Passage Also Expected on Respect for Marriage Act
The clock is running on full Democratic control of Congress, with major issues hanging in the balance of the lame duck session that include an omnibus spending bill, the National Defense Authorization Act and the Electoral Count Act.
Congress already acted on legislation requested by President Biden to impose a contract without paid sick leave days on rail workers, averting a paralyzing nationwide strike. It appears likely Congress will pass the Respect for Marriage Act that codifies in federal law recognition of same-sex and interracial marriages.
It’s uncertain whether the tight pre-holiday schedule will allow Democrats to push through an increase in the national debt ceiling, thereby foregoing a political battle next year when Republicans reclaim control of the House.
Washington, DC has been hopping with a state dinner, lame duck congressional session and pending release of the January 6th Committee report.
National Political News
House Democrats chose New York Congressman Hakeem Jeffries to lead their caucus when the new Congress convenes in January. Jeffries is the current leader of the House Democratic caucus. Speaker Nancy Pelosi and other senior House Democratic leaders stepped down to allow younger leadership to take over.
California Republican Kevin McCarthy has received a majority of his caucus to become the next House Speaker, but he may not have 218 GOP votes to win the job on the House floor. He appears to be taking hardline positions on some issues to convince wavering conservatives to support him.
Georgia voters will decide next Tuesday between Democratic Senator Raphael Warnock or his Republican challenger Herschel Walker in a run-off election. If Warnock retains his seat, Democrats increase their margin to 51-49. If Walker wins, the Senate will remain in a 50-50 tie, with Vice President Kamala Harris giving Democrats effective control.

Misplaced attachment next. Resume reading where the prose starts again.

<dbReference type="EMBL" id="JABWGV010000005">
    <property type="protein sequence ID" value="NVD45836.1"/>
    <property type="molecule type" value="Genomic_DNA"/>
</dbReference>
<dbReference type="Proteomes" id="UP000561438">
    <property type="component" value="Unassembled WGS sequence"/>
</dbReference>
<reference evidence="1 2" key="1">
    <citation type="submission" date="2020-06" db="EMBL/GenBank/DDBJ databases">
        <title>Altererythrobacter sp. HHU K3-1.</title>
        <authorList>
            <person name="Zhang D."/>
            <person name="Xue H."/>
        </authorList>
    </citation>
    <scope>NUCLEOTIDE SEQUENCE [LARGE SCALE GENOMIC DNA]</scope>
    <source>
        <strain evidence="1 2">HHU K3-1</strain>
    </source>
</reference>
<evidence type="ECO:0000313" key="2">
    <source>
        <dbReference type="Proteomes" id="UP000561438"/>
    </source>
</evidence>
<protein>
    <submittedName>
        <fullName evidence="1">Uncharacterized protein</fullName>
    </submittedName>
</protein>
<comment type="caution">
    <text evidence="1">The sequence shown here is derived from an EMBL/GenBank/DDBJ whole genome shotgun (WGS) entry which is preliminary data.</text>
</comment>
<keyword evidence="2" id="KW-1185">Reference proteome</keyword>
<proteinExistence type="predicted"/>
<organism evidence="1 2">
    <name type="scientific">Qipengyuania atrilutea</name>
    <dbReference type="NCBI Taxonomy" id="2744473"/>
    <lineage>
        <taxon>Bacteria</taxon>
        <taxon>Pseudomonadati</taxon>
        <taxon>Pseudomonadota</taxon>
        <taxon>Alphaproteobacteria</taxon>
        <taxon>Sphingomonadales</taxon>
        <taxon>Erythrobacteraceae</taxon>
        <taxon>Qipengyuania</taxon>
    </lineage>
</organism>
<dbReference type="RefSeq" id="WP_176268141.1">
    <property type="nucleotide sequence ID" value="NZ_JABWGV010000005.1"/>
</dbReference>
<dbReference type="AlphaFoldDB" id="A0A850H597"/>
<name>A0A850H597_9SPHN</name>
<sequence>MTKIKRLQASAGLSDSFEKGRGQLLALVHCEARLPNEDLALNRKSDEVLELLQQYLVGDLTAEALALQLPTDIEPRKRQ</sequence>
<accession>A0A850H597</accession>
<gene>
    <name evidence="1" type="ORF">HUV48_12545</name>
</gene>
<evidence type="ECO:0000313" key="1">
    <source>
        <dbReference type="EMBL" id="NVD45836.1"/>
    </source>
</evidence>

The Democratic National Committee moved closer to holding their party’s first 2024 presidential primary in South Carolina rather than caucuses in Iowa. The move reflects the political shift in Iowa toward Republican domination. South Carolina offers Democratic candidates a chance to appeal to a more diverse set of voters. In the 2020 election, Biden’s flagging presidential campaign was given a boost when he won the South Carolina primary behind strong Black voter support.
Biden hosted French President Emmanuel Macron at his first black-tie state dinner as President this week. Biden and Macron pledged to stand “shoulder to shoulder” on critical issues, including defense of Ukraine from Russia’s invasion. Macron privately raised concern about Biden’s “Build in America” preferences for electric vehicles and other goods produced in Europe and sold here. First Lady Jill Biden’s decorative design featured red, white and blue, the shared colors of both nation’s flags. There were 300 guests who attended, including McCarthy and his mother.
Former President Donald Trump didn’t have a great week. The Supreme Court cleared the way for the release of six years of Trump’s federal tax filings, which were delivered to the House Ways and Means Committee that has sought them for three years. An Appeals Court ended the special master review of documents seized at Trump’s Mar-a-Lago residence, which could speed up potential legal charges involving the mishandling of classified documents. And prosecutors wrapped up their arguments in a New York criminal case alleging tax fraud by the Trump Organization.